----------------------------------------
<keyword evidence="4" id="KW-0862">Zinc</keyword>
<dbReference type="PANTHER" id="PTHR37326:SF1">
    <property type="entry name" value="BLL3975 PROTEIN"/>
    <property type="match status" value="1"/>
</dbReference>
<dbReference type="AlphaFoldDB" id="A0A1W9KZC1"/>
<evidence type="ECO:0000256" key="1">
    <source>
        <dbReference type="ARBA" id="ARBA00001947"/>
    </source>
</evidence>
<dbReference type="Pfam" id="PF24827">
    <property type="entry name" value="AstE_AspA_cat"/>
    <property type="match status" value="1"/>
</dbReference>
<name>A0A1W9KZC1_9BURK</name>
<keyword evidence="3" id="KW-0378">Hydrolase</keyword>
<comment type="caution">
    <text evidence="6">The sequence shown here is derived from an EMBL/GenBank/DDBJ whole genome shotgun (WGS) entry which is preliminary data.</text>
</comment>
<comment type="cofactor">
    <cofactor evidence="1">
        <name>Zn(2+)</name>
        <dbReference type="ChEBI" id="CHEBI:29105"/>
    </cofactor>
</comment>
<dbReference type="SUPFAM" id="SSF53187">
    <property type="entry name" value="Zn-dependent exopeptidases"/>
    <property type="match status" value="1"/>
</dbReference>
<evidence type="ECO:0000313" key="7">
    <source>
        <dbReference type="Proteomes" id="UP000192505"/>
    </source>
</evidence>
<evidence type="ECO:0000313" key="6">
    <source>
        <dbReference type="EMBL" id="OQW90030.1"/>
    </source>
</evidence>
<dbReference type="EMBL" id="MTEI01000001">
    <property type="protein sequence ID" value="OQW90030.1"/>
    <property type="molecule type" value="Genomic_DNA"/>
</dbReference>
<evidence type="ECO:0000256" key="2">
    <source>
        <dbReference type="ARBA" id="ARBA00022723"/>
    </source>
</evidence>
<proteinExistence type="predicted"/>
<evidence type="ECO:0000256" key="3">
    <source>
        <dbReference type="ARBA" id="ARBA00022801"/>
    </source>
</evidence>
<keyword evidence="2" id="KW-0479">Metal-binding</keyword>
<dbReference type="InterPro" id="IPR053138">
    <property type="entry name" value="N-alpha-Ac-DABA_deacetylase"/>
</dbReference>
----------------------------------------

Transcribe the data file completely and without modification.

<keyword evidence="4" id="KW-0862">Zinc</keyword>
<dbReference type="PANTHER" id="PTHR37326:SF1">
    <property type="entry name" value="BLL3975 PROTEIN"/>
    <property type="match status" value="1"/>
</dbReference>
<dbReference type="AlphaFoldDB" id="A0A1W9KZC1"/>
<evidence type="ECO:0000256" key="1">
    <source>
        <dbReference type="ARBA" id="ARBA00001947"/>
    </source>
</evidence>
<dbReference type="Pfam" id="PF24827">
    <property type="entry name" value="AstE_AspA_cat"/>
    <property type="match status" value="1"/>
</dbReference>
<name>A0A1W9KZC1_9BURK</name>
<keyword evidence="3" id="KW-0378">Hydrolase</keyword>
<comment type="caution">
    <text evidence="6">The sequence shown here is derived from an EMBL/GenBank/DDBJ whole genome shotgun (WGS) entry which is preliminary data.</text>
</comment>
<comment type="cofactor">
    <cofactor evidence="1">
        <name>Zn(2+)</name>
        <dbReference type="ChEBI" id="CHEBI:29105"/>
    </cofactor>
</comment>
<dbReference type="SUPFAM" id="SSF53187">
    <property type="entry name" value="Zn-dependent exopeptidases"/>
    <property type="match status" value="1"/>
</dbReference>
<evidence type="ECO:0000313" key="7">
    <source>
        <dbReference type="Proteomes" id="UP000192505"/>
    </source>
</evidence>
<evidence type="ECO:0000313" key="6">
    <source>
        <dbReference type="EMBL" id="OQW90030.1"/>
    </source>
</evidence>
<dbReference type="EMBL" id="MTEI01000001">
    <property type="protein sequence ID" value="OQW90030.1"/>
    <property type="molecule type" value="Genomic_DNA"/>
</dbReference>
<evidence type="ECO:0000256" key="2">
    <source>
        <dbReference type="ARBA" id="ARBA00022723"/>
    </source>
</evidence>
<proteinExistence type="predicted"/>
<evidence type="ECO:0000256" key="3">
    <source>
        <dbReference type="ARBA" id="ARBA00022801"/>
    </source>
</evidence>
<keyword evidence="2" id="KW-0479">Metal-binding</keyword>
<dbReference type="InterPro" id="IPR053138">
    <property type="entry name" value="N-alpha-Ac-DABA_deacetylase"/>
</dbReference>